Ed understood earlier than some that the old economy is not coming back. He has started a conversation with the country about the kind of economy that we’re going to need. But there is a second point: Ed believes deeply that ideas matter in politics and I agree with him. The most telling phrase uttered by David Cameron as leader of the Conservative party was when he was asked ‘why do you want to be prime minister?’ and he replied ‘because I think I’d be good at it’. That obviously shows that confidence and competence are not the same thing and that just because you’re born to rule it doesn’t mean you’re very good at it. But it tells you something deeper as well – it tells you that he hasn’t thought very deeply about the problems of the country and I think that explains the hollowing out of David Cameron’s leadership that we’ve seen over the last six to eight months.

The fundamental difference between Ed Miliband and David Cameron, between Labour and Conservative is that they want to run the country and we want to change the country …

… We need to level with the public that the economy is changing – routine work and secure jobs are tougher to come by than they were 10 ,20, 30 years ago. That’s why it’s important that Ed has started this conversation. Since 1989, two billion more people have entered the international labour market. So the question for me and my constituency is: how do we equip that woman with the childcare that she needs to earn a decent living for her family, how do we make sure she has access to a mortgage or decent rented accommodation if she’s worried about losing her home. How do we make sure that there is decent care for her parents or for her children so she’s able to carry on in work.

Alexander expects Labour to face a relentlessly negative campaign from the Tories:

I believe that so profound has been the economic error by the Conservatives in this parliament that by the time of the next election all that will be left to their messaging will be negativity and division. That’s not a winning formula, I don’t think. But we need to be ready and we need to recognise that they will throw whatever mud they can to try and cling on to office.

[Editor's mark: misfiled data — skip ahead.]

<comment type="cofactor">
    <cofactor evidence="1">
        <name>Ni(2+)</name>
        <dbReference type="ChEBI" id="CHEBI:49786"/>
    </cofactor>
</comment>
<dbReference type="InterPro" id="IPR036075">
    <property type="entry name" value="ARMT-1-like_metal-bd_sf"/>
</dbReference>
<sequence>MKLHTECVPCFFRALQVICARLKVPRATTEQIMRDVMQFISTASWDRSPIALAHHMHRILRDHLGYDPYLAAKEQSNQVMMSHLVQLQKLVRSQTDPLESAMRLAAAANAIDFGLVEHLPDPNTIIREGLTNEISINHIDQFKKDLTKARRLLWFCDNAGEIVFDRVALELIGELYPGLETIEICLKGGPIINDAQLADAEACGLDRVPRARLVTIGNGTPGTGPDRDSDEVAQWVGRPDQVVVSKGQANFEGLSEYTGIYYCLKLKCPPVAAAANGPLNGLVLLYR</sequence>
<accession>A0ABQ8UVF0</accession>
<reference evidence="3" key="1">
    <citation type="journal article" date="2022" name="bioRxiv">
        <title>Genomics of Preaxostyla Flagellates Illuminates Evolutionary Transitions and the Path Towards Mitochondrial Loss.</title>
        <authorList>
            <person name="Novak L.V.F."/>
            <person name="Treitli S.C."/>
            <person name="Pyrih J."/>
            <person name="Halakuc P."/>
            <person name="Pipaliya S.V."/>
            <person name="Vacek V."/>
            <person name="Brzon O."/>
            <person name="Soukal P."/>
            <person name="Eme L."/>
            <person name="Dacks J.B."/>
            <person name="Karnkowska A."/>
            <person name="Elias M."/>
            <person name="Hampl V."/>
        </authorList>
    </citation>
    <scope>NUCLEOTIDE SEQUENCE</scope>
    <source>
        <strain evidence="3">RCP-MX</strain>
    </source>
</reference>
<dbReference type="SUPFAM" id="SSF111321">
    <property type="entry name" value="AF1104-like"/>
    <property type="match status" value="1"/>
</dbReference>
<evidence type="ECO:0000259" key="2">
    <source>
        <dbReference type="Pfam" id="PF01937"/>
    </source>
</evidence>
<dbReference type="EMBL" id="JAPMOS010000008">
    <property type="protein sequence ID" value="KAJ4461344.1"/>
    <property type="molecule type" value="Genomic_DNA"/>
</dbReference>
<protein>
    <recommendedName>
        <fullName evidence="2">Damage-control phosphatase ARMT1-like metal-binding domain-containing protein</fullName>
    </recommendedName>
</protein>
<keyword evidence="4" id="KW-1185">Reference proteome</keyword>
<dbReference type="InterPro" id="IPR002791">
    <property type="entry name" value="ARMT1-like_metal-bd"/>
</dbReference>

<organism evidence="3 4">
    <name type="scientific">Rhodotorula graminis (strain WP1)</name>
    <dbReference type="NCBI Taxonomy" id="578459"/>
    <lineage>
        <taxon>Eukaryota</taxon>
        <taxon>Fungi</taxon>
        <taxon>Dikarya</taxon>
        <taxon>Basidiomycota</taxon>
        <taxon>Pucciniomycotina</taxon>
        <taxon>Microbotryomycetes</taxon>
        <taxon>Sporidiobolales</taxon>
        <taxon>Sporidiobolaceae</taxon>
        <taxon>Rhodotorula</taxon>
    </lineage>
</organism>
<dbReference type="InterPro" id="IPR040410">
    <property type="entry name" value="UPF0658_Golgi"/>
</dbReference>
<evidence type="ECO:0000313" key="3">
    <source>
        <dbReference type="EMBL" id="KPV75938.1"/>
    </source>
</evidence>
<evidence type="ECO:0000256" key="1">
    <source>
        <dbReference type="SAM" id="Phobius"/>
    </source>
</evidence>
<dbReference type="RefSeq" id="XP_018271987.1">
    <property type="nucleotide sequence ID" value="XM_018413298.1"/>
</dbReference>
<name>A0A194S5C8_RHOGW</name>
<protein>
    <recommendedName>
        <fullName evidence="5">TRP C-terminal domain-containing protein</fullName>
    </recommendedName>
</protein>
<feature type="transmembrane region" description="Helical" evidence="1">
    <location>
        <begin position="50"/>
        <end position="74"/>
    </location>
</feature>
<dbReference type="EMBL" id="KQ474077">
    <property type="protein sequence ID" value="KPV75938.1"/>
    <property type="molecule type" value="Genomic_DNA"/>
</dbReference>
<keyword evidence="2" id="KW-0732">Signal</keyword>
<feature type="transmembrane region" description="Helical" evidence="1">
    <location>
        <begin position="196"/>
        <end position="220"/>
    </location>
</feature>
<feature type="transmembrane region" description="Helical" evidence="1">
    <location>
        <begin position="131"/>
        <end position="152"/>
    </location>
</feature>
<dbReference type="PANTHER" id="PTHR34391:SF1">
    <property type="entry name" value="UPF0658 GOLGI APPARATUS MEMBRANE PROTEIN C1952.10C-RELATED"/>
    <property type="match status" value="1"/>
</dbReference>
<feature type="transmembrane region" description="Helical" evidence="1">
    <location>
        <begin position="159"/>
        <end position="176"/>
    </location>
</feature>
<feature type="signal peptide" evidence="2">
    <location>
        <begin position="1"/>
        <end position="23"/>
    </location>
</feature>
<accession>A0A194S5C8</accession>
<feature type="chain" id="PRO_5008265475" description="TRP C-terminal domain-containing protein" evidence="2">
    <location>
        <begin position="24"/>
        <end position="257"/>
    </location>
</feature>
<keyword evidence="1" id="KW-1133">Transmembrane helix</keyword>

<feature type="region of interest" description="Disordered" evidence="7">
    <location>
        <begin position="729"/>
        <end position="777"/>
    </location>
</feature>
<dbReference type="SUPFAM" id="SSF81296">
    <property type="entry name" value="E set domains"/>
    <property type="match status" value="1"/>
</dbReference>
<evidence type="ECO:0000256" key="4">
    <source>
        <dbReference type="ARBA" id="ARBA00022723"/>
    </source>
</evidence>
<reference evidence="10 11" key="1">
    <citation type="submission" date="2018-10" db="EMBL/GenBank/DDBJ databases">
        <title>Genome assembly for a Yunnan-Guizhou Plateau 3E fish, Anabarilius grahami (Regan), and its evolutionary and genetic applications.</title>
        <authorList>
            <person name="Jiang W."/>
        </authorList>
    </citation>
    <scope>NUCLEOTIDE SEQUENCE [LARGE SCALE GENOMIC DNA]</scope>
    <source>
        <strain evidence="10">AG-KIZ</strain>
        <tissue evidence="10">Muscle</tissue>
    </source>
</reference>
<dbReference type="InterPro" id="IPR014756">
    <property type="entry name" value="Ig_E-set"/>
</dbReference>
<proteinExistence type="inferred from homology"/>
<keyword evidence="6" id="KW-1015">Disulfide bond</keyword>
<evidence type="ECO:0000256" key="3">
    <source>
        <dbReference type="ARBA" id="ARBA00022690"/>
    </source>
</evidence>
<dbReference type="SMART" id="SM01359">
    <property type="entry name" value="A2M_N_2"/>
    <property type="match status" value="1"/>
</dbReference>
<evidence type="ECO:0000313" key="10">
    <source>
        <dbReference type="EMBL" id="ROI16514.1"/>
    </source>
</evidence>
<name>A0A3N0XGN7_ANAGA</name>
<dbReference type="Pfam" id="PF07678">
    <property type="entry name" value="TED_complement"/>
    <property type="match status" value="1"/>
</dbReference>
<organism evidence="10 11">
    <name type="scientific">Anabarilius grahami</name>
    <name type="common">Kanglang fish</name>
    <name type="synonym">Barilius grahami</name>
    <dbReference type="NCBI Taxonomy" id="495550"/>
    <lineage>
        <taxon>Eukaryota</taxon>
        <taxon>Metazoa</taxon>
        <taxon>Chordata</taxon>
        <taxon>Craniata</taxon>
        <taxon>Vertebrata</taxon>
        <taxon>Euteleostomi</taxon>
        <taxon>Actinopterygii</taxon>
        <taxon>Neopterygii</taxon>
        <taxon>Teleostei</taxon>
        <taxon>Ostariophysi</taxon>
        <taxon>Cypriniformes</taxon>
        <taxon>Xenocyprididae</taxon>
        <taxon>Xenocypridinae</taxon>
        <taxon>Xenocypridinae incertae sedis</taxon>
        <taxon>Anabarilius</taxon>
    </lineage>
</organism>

Specifically, I suggested, they will blame disappointing economic performance on unforeseen turbulence in the eurozone and that there will be more aggressive rhetoric on the undesirable impact of immigration and benefit “scrounging”.

The reply:

The conservatives are in the excuses business, not the explanation business and that’s why we need a different quality of debate … If we are facing circumstances of economic crisis as profound as are confronting Britain today, it’s incumbent on politicians to recognise that politics as usual doesn’t cut it.

On immigration:

Ed was absolutely right to say this is an issue; that we didn’t anticipate the extent of inward migration from Eastern European countries immediately after they acceded to the EU and that that did have an impact on wage levels and communities where significant numbers of people moved and joined the labour force. But he was also right to recognise that in many communities these immigrants have made an immense contribution to the tax base and to the productivity of the local economy.

On Europe and referendums:

Ukip is living rent free in George Osborne’s head at the moment, but that’s not a good way to frame a foreign policy or an approach to Europe. I’ve said previously that Labour could not or should not make a decision now about referendums when we don’t now the shape or character of Europe in few months, let alone a few years … The Conservatives are vulnerable to making decisions to negotiate with their own backbenches more than to negotiate with European partners because the truth is that 60 or 70 hardline eurosceptics were elected onto the Conservative benches in 2010. David Cameron used to claim that he had changed the party. Europe is one of the issues that shows the Conservative party is changing David Cameron.